Can Air Purifiers in Schools Improve Academic Performance?

After purifiers were installed in southern California classrooms following a gas leak, students saw gains on math and English tests.

A 2015 gas leak that belched toxic chemicals into the air and spread panic may have indirectly led to higher student test scores.

photo of classroom
California students who breathed purified air in classrooms saw modest improvements in their math and English test scores. Photo by Alliance for Excellent Education.

In the days after a gas leak was discovered in Aliso Canyon, 30 miles north of Los Angeles, thousands of residents were evacuated from the area, many of whom reported headaches, nausea, stomach aches, dizziness, or breathing problems. Students from two nearby schools were relocated and 18 other schools were impacted.

The gas field owner, Southern California Gas Company, responded to the backlash and installed air purifiers in every classroom and office within a five-mile radius of the leak.

The air purifiers appear to have been installed in an abundance of caution. By the time SoCalGas installed them months after the gas leak, testing showed air at those schools had levels of pollutants within the normal range.

Regardless, the circumstances created an unlikely laboratory to study air quality and its impact on learning. A working paper from the New York University researcher Michael Gilraine found that students who breathed purified air saw gains on math and English tests greater than those who attended schools outside of the boundary.

There’s some dispute over the significance of those gains (an increase of 2.0 standard deviations in math and 0.18 in English). Vox compares the effect to what’s been seen in classrooms that have fewer students, and suggests schools can boost student performance simply by installing simple air purifiers. Mother Jones is skeptical about how impressive those gains are and whether they would justify costs of $1,000 a classroom.

But the study adds to the mounting body of research on what we intuitively know is true: polluted air is bad for brains and bodies.

Research has shown that those living close to refineries, plants, and interstates see higher rates of asthma, heart attacks, strokes, and deficits in lung function that can lead to a lifetime of health problems.

Despite the fact a state law passed in 2003 prohibits school districts from building new schools within 500 feet of a freeway, tens of thousands of students in Los Angeles still attend schools within that distance.

A Los Angeles Unified school district spokesperson said officials have taken a number of steps to protect air quality: the use of pesticides and harmful chemicals is limited or prohibited at schools; the district communicates with outside agencies to monitor air pollution; and all schools have air conditioner systems with filters. (The schools near Aliso Canyon got purifiers, not just filters, so students were essentially breathing extra-filtered air.)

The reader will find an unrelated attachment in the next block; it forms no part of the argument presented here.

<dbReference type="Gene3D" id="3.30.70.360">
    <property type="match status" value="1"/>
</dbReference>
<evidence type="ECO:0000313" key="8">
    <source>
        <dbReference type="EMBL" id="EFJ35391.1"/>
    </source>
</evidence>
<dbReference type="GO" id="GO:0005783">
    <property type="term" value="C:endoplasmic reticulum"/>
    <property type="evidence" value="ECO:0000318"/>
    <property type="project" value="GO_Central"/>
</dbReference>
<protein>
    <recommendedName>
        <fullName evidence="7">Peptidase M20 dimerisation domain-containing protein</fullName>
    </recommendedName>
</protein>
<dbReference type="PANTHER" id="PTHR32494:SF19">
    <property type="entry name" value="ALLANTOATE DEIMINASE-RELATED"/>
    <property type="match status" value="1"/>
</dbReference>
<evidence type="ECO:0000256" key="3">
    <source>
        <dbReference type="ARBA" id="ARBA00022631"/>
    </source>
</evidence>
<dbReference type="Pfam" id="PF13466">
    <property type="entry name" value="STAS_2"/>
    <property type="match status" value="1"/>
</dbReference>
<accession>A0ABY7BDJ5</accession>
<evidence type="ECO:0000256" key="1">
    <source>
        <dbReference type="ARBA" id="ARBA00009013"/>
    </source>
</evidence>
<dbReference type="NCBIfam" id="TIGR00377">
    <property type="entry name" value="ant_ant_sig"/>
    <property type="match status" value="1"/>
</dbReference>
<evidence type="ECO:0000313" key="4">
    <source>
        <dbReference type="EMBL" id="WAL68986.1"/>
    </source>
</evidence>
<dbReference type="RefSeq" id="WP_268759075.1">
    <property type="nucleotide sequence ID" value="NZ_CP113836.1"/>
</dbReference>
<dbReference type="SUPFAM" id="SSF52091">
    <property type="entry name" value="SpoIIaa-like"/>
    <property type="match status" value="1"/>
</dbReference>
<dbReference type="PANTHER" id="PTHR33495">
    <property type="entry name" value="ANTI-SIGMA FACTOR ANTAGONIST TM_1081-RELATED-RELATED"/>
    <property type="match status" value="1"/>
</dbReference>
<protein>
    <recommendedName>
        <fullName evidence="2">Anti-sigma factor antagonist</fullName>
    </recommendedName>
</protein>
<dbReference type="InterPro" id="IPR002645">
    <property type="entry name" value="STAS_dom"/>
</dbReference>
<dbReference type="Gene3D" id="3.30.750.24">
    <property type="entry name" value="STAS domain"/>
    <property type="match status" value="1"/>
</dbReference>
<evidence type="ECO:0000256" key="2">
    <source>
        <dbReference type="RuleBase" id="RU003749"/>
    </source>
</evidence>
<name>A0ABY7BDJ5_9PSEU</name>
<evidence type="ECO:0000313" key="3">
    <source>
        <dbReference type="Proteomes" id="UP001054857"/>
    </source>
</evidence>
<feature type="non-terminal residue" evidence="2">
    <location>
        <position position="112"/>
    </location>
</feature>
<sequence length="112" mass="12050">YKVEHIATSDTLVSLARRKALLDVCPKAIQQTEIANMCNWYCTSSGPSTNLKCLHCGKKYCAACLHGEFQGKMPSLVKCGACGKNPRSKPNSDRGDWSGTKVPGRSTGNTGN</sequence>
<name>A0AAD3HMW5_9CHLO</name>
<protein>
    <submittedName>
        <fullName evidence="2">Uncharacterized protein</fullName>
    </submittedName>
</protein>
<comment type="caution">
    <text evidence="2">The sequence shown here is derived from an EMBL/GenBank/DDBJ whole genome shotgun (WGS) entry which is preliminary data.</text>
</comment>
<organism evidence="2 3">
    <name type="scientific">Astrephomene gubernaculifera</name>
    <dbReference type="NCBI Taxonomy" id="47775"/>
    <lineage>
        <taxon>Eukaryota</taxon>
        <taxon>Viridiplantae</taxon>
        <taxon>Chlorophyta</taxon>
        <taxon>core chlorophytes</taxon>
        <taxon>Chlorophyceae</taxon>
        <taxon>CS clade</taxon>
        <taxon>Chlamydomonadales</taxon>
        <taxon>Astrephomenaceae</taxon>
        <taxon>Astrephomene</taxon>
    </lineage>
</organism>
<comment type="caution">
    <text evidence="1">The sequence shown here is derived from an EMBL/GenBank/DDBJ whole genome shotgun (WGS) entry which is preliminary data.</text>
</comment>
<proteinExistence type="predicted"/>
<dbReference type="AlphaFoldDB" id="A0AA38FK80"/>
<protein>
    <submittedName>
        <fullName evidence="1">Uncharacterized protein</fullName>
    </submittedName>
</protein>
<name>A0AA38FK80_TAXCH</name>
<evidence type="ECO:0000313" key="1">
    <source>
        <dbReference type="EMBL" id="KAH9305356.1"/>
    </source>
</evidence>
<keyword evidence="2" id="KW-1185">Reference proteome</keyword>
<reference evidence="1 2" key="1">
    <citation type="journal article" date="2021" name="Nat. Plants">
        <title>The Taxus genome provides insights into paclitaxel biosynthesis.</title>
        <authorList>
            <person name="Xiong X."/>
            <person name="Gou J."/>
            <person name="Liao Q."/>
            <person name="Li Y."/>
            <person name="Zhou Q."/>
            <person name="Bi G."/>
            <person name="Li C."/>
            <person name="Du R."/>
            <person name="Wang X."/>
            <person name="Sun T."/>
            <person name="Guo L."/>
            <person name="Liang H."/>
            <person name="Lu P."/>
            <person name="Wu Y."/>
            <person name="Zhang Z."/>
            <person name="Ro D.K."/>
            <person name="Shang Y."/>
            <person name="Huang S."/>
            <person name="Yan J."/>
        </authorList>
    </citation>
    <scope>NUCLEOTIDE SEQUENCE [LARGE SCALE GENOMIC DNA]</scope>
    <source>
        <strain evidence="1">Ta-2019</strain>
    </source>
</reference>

In California, as is true elsewhere, people of color and those living in poor neighborhoods breathe more polluted air.

A study published in the American Journal of Public Health found alarming disparities: Hispanic people were 6.2 times more likely than whites to live in the zip codes that saw the worst pollution; African Americans were 5.8 times more likely. Native Americans, Asian and Pacific Islanders, and multiracial individuals were all worse off than white people.

The problem was most pronounced in the San Joaquin Valley and near Los Angeles, data showed.

In the San Joaquin Valley, California’s agricultural center, nearly one-quarter of the population suffers from asthma. Most of those affected are poor and not white.

In Boyle Heights, an east Los Angeles community where more than 90 percent of residents are Hispanic, children grow up around a tangle of freeways, four rail yards emitting diesel exhaust, body shops, and chrome-platers.

Experts say that air filters can help clean the air, but can’t filter out all particles and caution against looking to them as fix, the Los Angeles Times reported. Addressing the problem more holistically might involve increasing the housing stock so developers don’t have to build homes and schools so close to freeways.

Similarly, while filtered air is no panacea for schools, studying its impact is part of a growing awareness that myriad factors outside of school affect learning, and an example of willingness to look to unlikely places to address problems — whether that means providing free breakfasts, adding washing machines, or installing air purifiers.

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